From Joseph Hooker   22 June 1872

June 22 /72.1

My dear Baron

I have several letters to thank you for, which I shall now proceed to discuss.

I have already informed you of the safe arrival of the noble Tree Ferns & of our having seen to their despatch to their destinations.2 The noble Dicksonia you have given us is pushing fronds. The Alsophila not yet but we do not despair of it. It is covered with a light canvas petticoat! to keep its flanks moist & stored in the most favorable place for growth.

Our Dicksonias are the wonders of the world, all owing to my never allowing a dead frond to be removed — & the great Todea retains its luxuriance, it having now some 300 fronds on it, wholly through my treatment. I have it stood in a shallow pan, surrounded with blocks of stone & ferns, backed by a layer of soil confined by cask staves.

I hope that you have passed your ordeal. I am far from the end of mine — Gladstone supports that Ayrton through thick & thin, & my friends are hitherto foiled in their attempts to get my correspondence which has been called for in both Houses of Parliament. The enclosed address will reveal to you my position, & so I need say no more.3

I shall take care that when you send me the live plants named after the D. of Buckingham (whose name I forget) arrive to send his Graces Gardener their share.4

I am delighted to hear that you have more Chatham Island plants, but disappointed that they contain no more novelty.5 Will no one ever go to Antipodes Bounty6 & Emerald Islands7?

I enclose Mr Baker's answer about the Fern.

We have just lost Mr Kingston a very active assistant in the Herbarium, who has died of the rupture of a blood-vessel in the Lungs.8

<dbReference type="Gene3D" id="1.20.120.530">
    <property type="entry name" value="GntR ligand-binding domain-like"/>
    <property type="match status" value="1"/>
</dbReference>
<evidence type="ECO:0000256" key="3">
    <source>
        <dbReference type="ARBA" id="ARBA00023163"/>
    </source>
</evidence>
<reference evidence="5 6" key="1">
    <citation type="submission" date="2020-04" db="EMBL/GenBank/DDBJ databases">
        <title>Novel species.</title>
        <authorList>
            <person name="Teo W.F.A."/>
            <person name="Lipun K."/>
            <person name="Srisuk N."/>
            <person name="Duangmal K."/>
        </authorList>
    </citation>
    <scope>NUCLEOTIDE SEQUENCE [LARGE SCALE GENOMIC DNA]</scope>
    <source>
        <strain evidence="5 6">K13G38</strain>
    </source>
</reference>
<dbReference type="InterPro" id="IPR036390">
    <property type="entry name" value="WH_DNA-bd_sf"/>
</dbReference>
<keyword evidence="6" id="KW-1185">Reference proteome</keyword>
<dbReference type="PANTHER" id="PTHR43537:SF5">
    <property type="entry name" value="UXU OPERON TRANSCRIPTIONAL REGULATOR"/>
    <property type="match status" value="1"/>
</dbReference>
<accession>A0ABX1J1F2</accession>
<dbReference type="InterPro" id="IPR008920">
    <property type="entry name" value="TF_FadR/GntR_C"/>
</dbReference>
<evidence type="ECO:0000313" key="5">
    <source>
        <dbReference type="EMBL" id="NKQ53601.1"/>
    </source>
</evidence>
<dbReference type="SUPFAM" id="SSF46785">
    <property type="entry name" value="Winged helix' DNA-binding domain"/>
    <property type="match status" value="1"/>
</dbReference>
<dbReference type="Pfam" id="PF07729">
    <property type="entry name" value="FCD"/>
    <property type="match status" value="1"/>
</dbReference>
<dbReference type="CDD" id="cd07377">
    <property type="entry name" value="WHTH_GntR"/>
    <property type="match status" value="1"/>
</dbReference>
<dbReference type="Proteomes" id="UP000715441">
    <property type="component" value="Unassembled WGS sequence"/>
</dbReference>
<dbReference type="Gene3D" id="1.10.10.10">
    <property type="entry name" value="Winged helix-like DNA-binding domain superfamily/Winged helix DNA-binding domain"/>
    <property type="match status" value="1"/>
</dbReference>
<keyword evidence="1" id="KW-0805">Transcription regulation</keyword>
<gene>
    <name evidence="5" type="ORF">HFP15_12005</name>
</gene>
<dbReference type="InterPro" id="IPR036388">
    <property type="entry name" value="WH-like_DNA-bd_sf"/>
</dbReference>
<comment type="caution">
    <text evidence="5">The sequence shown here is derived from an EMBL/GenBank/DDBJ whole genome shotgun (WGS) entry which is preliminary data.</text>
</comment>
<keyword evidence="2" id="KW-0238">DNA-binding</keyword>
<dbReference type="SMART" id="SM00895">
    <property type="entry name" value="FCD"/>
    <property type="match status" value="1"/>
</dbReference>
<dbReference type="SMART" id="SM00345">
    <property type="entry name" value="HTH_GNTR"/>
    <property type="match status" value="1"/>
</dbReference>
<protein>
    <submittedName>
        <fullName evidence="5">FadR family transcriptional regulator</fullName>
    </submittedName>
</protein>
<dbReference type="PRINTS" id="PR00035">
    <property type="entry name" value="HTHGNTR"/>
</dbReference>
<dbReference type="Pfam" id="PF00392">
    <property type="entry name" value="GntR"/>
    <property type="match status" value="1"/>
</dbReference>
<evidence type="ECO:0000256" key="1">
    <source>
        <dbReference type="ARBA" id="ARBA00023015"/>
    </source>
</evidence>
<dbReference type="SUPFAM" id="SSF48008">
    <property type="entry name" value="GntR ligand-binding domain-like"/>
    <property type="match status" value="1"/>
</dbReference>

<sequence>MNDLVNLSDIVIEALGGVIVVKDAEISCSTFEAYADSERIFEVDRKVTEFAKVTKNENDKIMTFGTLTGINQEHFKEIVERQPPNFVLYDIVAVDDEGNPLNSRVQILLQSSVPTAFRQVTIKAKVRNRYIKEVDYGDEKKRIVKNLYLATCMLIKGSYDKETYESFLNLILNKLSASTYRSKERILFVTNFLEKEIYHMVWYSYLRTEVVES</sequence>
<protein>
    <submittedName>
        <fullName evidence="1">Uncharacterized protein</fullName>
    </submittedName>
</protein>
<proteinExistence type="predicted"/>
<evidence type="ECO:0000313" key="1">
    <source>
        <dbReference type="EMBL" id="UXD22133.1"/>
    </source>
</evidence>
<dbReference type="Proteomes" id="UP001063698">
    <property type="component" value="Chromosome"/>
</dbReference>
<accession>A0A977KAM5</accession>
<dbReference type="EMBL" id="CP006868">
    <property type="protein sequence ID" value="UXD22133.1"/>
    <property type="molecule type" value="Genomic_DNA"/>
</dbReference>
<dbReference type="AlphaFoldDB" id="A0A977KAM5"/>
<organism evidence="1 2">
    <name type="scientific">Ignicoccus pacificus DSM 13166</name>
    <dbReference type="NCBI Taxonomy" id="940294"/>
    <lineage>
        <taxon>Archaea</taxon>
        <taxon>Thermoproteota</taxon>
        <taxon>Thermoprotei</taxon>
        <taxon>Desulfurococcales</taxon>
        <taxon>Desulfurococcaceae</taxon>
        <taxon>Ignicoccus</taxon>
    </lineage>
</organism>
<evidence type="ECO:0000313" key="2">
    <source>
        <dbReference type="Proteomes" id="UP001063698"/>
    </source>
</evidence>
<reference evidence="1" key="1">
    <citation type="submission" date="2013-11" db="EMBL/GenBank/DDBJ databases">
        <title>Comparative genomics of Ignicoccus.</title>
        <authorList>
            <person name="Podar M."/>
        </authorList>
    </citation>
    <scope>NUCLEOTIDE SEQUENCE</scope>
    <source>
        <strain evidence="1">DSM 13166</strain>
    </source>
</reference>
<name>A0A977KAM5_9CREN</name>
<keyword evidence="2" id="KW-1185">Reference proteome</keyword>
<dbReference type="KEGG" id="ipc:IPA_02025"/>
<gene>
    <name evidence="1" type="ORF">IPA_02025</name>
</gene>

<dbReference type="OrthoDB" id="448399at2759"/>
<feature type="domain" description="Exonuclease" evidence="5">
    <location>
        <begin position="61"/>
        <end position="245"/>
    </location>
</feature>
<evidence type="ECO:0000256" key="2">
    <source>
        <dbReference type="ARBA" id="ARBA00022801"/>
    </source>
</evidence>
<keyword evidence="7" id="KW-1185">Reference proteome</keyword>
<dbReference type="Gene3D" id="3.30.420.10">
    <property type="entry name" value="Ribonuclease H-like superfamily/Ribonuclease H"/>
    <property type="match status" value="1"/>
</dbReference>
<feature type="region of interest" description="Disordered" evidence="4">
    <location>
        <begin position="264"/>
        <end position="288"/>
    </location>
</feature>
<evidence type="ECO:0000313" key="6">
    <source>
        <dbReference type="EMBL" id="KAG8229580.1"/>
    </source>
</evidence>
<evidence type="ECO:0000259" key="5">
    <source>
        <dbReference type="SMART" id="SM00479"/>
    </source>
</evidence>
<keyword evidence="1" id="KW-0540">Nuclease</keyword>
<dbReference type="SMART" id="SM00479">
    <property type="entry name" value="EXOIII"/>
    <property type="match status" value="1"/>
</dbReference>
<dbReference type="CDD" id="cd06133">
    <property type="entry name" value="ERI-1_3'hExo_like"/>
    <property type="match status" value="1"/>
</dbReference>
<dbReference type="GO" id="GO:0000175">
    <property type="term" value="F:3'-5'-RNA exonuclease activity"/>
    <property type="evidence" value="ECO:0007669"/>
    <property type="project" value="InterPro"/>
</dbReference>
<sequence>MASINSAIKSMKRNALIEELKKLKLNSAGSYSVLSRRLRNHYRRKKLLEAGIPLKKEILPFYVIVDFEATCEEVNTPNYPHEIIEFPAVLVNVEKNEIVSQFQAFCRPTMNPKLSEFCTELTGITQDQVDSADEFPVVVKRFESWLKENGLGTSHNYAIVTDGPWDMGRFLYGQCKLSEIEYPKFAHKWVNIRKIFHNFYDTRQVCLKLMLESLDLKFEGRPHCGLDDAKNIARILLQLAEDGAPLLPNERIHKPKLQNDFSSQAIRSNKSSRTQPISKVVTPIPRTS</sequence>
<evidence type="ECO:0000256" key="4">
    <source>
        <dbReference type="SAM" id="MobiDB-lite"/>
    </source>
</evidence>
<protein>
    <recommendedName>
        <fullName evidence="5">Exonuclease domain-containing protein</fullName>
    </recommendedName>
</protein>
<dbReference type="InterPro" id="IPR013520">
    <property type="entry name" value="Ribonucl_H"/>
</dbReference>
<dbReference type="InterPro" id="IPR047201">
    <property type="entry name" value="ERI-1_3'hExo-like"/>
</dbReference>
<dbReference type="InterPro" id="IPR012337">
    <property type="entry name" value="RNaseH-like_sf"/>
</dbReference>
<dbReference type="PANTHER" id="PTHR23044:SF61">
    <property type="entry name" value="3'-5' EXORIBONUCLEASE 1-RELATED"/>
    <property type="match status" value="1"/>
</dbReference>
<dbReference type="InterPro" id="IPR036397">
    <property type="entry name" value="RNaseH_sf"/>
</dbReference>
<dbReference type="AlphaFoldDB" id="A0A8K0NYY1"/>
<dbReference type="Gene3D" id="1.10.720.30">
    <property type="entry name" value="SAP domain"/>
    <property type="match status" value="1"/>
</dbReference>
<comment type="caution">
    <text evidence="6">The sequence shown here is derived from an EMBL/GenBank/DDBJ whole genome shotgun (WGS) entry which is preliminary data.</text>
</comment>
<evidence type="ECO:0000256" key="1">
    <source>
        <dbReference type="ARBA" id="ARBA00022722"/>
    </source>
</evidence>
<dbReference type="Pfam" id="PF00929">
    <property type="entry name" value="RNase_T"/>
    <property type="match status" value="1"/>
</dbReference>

Thanks for the note about arillate Tiliaceae9 — a fact I knew well having often examined the aril of I think Echinocarpus in India — I cannot tell how I allowed such an oversight to pass in the Gen. Plant.10

The Rubiaceae went to press today, but will take some months to print — we can verify every quotation in the proof as well as Mss. from the works themselves.

Bentham has finished the Euphorbiaceae for the Australian Flora & is now at Calycereae for Gen. Plant. — the Compositae are all ready for press.

Can you send us your species of Hymenophyllum?11 The best way is to establish them on billets of Tree fern & nail them to the top of a Ward's case of plants.

Ever very sincerely yr

Jos D. Hooker












Letter bears the embossed emblem: 'Royal Gardens Kew'.
J. Hooker to M, April 1872 (in this edition as 72-04-00)?
Following this letter in the file are cuttings from The Times, 30 July and 9 August 1872, reporting the progress of Hooker's dispute with A. S. Ayrton, Chief Commissioner of Works. However, it is clear from the dates that these are not the address to which Hooker refers. See also MacLeod (1974).
See M to J. Hooker, 1 March 1872.
See M to J. Hooker, 24 April 1872 (in this edition as 72-04-24a).
Sub-Antarctic island groups south of the Chatham Islands.
A phantom island south of Macquarie Island, reported by a British sealing ship in 1821 but not found by subsequent searchers.
R. C. Kingston died on 21 June 1872.
See M to J. Hooker, 23 March 1872.
Bentham & Hooker (1862-83), vol. 1, p. 228.
See also J. Hooker to M, April 1872 (in this edition as 72-04-00).

Please cite as “FVM-72-06-22,” in Correspondence of Ferdinand von Mueller, edited by R.W. Home, Thomas A. Darragh, A.M. Lucas, Sara Maroske, D.M. Sinkora, J.H. Voigt and Monika Wells accessed on 25 September 2022,